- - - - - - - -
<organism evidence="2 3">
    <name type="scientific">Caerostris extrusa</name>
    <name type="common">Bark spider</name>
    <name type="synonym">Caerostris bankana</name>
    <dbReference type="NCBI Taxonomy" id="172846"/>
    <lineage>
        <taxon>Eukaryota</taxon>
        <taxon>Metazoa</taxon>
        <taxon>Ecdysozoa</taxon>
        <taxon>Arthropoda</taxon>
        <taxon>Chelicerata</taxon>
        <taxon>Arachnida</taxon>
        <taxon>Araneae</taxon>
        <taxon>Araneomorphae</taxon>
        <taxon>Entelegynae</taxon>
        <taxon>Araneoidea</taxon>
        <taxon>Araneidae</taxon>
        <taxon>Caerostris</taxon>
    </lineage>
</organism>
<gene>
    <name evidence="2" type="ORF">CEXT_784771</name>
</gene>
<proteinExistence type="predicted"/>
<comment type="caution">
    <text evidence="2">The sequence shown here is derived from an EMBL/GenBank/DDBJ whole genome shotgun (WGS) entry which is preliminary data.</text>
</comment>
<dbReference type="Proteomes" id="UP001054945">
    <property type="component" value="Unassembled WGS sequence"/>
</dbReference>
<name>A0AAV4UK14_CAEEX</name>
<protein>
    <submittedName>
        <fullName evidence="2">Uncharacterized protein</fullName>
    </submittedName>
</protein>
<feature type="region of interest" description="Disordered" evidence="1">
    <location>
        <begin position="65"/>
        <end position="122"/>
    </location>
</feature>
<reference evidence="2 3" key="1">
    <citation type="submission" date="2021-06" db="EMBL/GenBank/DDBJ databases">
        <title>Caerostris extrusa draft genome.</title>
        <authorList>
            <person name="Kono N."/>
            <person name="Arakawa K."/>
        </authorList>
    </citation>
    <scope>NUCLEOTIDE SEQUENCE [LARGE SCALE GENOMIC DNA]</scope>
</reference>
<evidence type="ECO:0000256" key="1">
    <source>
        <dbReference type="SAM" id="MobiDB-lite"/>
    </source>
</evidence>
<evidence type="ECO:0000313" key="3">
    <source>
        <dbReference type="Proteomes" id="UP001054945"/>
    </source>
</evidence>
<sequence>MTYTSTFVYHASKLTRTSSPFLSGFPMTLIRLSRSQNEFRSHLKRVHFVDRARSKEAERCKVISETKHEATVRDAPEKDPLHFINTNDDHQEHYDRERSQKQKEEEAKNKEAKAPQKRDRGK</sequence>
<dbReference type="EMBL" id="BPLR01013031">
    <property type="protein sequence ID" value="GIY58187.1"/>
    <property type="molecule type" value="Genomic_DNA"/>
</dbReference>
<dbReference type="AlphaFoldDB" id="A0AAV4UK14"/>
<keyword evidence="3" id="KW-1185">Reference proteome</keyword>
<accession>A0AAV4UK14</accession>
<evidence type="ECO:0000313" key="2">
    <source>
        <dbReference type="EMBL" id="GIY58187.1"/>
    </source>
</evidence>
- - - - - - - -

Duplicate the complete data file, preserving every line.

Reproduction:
<organism evidence="2 3">
    <name type="scientific">Caerostris extrusa</name>
    <name type="common">Bark spider</name>
    <name type="synonym">Caerostris bankana</name>
    <dbReference type="NCBI Taxonomy" id="172846"/>
    <lineage>
        <taxon>Eukaryota</taxon>
        <taxon>Metazoa</taxon>
        <taxon>Ecdysozoa</taxon>
        <taxon>Arthropoda</taxon>
        <taxon>Chelicerata</taxon>
        <taxon>Arachnida</taxon>
        <taxon>Araneae</taxon>
        <taxon>Araneomorphae</taxon>
        <taxon>Entelegynae</taxon>
        <taxon>Araneoidea</taxon>
        <taxon>Araneidae</taxon>
        <taxon>Caerostris</taxon>
    </lineage>
</organism>
<gene>
    <name evidence="2" type="ORF">CEXT_784771</name>
</gene>
<proteinExistence type="predicted"/>
<comment type="caution">
    <text evidence="2">The sequence shown here is derived from an EMBL/GenBank/DDBJ whole genome shotgun (WGS) entry which is preliminary data.</text>
</comment>
<dbReference type="Proteomes" id="UP001054945">
    <property type="component" value="Unassembled WGS sequence"/>
</dbReference>
<name>A0AAV4UK14_CAEEX</name>
<protein>
    <submittedName>
        <fullName evidence="2">Uncharacterized protein</fullName>
    </submittedName>
</protein>
<feature type="region of interest" description="Disordered" evidence="1">
    <location>
        <begin position="65"/>
        <end position="122"/>
    </location>
</feature>
<reference evidence="2 3" key="1">
    <citation type="submission" date="2021-06" db="EMBL/GenBank/DDBJ databases">
        <title>Caerostris extrusa draft genome.</title>
        <authorList>
            <person name="Kono N."/>
            <person name="Arakawa K."/>
        </authorList>
    </citation>
    <scope>NUCLEOTIDE SEQUENCE [LARGE SCALE GENOMIC DNA]</scope>
</reference>
<evidence type="ECO:0000256" key="1">
    <source>
        <dbReference type="SAM" id="MobiDB-lite"/>
    </source>
</evidence>
<evidence type="ECO:0000313" key="3">
    <source>
        <dbReference type="Proteomes" id="UP001054945"/>
    </source>
</evidence>
<sequence>MTYTSTFVYHASKLTRTSSPFLSGFPMTLIRLSRSQNEFRSHLKRVHFVDRARSKEAERCKVISETKHEATVRDAPEKDPLHFINTNDDHQEHYDRERSQKQKEEEAKNKEAKAPQKRDRGK</sequence>
<dbReference type="EMBL" id="BPLR01013031">
    <property type="protein sequence ID" value="GIY58187.1"/>
    <property type="molecule type" value="Genomic_DNA"/>
</dbReference>
<dbReference type="AlphaFoldDB" id="A0AAV4UK14"/>
<keyword evidence="3" id="KW-1185">Reference proteome</keyword>
<accession>A0AAV4UK14</accession>
<evidence type="ECO:0000313" key="2">
    <source>
        <dbReference type="EMBL" id="GIY58187.1"/>
    </source>
</evidence>